To put it bluntly, the organ isn’t a cool instrument. Or at least that’s what most people would say. But professional organist Nathan Laube is trying to change that.
“We often times aren’t interested in things we don’t know anything about,” Laube said. “It just takes one experience, one real-life experience hearing a good organ and a good acoustic to be hooked. So often the exposure to the organ is the following recipe for disaster: a bad organ in a little church played by a bad organist.”
Laube, assistant professor of organ on the faculty of the Eastman School of Music and international consultant in organ studies at the Royal Birmingham Conservatoire, is coming to Cheyenne on Oct. 13 to perform in Cathedral of St. Mary’s 27th Organ Concert Series.
It’s safe to say that Laube, who’s played major venues on four continents and has two CD recordings – one of which received a Grammy Award for Best Classical Compendium – is well-known within the organ community, and Cathedral of St. Mary Director of Music Ministry Patrick Stolz has wanted to bring him to Cheyenne for a long time.
“He’s only 28 years old and has accomplished so much,” Stolz said. “One person on the committee heard him at a concert in Fort Collins and said ‘you’ve got to get him.’”
The cathedral had a connection with Laube’s agent, making it easier to book him for the church’s 2019 organ concert. The performance will be Laube’s first in Wyoming, and Stolz said he’s looking forward to hearing such a respected professional fill the cathedral with music via an instrument – a Visser-Rowland tracker pipe organ, to be specific – that was custom built for the space and dedicated in 1992.
“I’m excited we’re able to utilize our organ to its capacity and be a cultural center for our community,” Stolz added. “In the region, it’s probably one of the finest organs, and with our acoustical space with the baroque architecture of the cathedral it really works well for this type of organ.”
Laube also noted the beauty of the space he’ll be performing in during his time in Cheyenne, and he then used the architecture of a Gothic cathedral as a metaphor to explain the elements that make an excellent musical composition.
“Music and architecture are so intertwined in every way,” Laube said. “The way I understand it is that a great piece of music is like a great cathedral – it must be sturdy, solid, have great proportions, a peak and a foundation.”
The program for his concert will feature works by Bach and several of his “disciples,” aka people who were greatly influenced by the iconic composer. Laube said he hand-picked pieces that he believes will draw out the finest qualities of this special organ – one that he called the most famous in Wyoming.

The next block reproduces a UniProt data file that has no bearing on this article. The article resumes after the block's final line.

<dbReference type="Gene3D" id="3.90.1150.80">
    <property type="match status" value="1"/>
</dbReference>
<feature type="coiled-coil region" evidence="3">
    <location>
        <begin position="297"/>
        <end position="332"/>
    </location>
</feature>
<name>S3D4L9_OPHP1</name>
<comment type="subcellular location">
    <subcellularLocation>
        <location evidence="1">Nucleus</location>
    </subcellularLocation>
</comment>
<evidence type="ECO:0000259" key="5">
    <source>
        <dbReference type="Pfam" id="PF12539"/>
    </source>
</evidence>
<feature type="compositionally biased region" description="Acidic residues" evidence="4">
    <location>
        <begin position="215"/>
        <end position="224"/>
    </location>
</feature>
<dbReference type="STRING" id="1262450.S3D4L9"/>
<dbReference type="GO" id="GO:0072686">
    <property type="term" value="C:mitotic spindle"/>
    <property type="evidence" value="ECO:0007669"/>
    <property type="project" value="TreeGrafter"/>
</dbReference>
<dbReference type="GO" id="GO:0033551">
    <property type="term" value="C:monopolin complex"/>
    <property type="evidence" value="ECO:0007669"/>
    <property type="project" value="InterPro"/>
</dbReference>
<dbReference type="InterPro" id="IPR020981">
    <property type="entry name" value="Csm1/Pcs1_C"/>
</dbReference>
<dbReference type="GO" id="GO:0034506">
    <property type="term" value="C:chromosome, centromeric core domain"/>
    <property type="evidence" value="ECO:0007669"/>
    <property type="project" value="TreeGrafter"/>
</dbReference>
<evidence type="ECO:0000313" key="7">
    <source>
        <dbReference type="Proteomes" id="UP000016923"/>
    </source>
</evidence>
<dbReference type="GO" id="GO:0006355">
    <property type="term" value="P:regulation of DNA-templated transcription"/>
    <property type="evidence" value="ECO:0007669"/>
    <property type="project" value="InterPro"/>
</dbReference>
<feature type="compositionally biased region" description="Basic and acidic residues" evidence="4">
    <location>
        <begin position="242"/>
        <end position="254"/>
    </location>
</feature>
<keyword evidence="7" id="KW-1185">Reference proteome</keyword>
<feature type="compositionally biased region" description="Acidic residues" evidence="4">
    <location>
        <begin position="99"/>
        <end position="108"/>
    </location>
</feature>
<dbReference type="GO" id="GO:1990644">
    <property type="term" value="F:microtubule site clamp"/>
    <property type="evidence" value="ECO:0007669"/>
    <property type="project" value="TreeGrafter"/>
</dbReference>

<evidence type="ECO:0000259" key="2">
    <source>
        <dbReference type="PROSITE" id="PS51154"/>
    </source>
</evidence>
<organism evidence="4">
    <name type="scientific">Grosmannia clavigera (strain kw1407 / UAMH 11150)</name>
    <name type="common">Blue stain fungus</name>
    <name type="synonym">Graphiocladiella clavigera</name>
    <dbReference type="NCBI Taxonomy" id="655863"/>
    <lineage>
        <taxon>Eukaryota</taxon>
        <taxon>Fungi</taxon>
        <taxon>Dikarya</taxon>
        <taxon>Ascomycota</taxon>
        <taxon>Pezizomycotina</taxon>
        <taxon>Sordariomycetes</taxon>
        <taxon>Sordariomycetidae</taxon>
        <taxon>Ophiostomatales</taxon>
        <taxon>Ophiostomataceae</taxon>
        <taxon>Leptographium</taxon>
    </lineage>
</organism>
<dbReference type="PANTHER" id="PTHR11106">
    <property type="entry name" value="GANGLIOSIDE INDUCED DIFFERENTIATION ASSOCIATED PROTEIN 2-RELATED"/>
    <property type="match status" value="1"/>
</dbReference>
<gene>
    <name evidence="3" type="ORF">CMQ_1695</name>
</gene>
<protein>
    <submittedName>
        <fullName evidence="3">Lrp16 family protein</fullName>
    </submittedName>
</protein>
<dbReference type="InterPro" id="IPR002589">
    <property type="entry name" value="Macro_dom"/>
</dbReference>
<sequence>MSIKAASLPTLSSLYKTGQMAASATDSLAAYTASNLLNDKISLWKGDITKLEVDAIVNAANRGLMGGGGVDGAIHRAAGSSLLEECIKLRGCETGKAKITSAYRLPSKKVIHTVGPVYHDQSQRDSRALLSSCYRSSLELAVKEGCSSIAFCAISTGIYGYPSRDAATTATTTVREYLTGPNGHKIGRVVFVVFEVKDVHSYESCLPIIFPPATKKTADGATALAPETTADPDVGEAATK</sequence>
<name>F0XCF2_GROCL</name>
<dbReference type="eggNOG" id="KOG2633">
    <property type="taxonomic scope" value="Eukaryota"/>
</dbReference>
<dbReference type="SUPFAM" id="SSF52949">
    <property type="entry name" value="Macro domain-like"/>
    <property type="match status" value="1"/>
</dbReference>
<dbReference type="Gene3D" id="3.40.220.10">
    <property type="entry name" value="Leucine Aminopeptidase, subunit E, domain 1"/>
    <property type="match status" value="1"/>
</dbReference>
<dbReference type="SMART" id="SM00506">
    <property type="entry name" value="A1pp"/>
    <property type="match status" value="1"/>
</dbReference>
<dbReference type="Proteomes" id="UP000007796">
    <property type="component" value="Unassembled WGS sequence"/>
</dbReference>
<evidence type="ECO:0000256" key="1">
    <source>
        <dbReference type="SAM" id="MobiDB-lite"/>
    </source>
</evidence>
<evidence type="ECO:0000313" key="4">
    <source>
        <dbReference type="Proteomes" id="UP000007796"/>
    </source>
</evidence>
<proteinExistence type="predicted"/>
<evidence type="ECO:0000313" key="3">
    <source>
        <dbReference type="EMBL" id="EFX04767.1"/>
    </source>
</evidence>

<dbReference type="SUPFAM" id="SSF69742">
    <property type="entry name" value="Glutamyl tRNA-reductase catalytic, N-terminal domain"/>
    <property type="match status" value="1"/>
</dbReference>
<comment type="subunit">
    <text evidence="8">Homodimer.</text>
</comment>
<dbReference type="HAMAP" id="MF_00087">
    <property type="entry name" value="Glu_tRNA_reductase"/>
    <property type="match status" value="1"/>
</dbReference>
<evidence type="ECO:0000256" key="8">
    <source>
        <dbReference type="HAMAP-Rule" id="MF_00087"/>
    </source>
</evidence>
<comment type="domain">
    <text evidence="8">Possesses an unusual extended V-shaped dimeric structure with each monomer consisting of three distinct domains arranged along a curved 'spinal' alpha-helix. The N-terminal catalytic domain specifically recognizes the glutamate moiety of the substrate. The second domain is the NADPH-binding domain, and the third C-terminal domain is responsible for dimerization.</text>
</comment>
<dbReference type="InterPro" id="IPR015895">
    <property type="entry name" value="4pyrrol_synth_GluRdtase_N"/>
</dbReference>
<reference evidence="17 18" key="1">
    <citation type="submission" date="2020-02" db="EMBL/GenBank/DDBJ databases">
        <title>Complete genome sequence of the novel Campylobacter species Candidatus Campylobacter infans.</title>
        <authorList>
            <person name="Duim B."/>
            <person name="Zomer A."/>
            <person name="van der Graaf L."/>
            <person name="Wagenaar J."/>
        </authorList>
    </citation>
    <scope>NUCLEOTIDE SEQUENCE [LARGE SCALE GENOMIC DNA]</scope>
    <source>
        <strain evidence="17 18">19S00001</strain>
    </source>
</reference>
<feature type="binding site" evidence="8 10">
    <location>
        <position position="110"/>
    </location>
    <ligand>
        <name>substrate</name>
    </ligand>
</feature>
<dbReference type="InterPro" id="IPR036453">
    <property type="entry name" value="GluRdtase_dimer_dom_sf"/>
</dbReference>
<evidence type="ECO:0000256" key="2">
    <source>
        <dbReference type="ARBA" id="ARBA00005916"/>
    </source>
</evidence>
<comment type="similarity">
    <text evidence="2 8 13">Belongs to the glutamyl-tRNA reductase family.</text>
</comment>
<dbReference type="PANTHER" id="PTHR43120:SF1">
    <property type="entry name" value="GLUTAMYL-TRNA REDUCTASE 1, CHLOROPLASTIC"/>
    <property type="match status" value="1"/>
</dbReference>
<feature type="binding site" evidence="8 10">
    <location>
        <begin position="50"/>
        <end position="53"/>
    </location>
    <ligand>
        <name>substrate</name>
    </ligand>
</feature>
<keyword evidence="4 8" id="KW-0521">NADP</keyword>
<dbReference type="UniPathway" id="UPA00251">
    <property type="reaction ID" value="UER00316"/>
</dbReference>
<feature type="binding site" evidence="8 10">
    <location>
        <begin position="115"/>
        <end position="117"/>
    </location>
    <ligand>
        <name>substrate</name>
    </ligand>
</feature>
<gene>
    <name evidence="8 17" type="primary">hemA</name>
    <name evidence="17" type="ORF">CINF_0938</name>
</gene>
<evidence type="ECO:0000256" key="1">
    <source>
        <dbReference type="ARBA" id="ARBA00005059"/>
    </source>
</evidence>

“The qualities of the organ which really set it apart are its clarity and focus of ensemble, so therefore I’m playing a lot of music with clarity and distilled colors – mostly music of Bach,” he said. “It’s a lot of music from his most important organ work, which he actually published in his lifetime.”
That piece is the third work of Bach’s keyboard practice published in 1739, right at the end of his life, and Laube called it – “Dritter Teil der Klavierübung” – Bach’s testament to the art of the organ.
“It’s at once extremely poetic and fresh and inventive and at the other hand cerebral and dense, thorny,” he added. “It’s music that was very much at the center of a debate in the 18th century … there were a lot of people criticizing him, very openly saying he was using all these archaic compositional devices.”
Those on the other end of the argument believed Bach was using these old devices and compositional models while making them new and meaningful, Laube said, adding that it’s interesting because nowadays history puts Bach on a pedestal, but he wasn’t always up there.
Laube will play about half of the book in Cheyenne, but he recently played the entire book at Royal Festival Hall in London. He said it’s one of his favorite pieces to play, but it’s also one of the most intellectually tasking pieces an organist can play.
“I think the thing about really great music is that it’s challenging and edifying and moving,” Laube said. “We tend to put emotion and complexity in two mutually exclusive places, but as we know by looking at great literature or painting or architecture, these are two great things that are not mutually exclusive.”
He said he loves the piece because of how unbelievably poetic and complex it is, while appearing completely effortless – the complexity is essentially guised in the simplicity of the piece.
Laube also said he hopes listening to pieces like this and the Felix Mendelssohn-Bartholdy and Maurice Duruflé works in the second half of the program will help audience members gain a greater appreciation for an instrument they don’t hear often.
“It has a grandeur – there’s a mystery in the sound,” he said of the organ. “It’s not all bombast. It’s the stereotype that it’s ‘Phantom of the Opera,’ and that’s such a limited perspective on what this instrument does. It has all the subtlety of any other ensemble instrument.”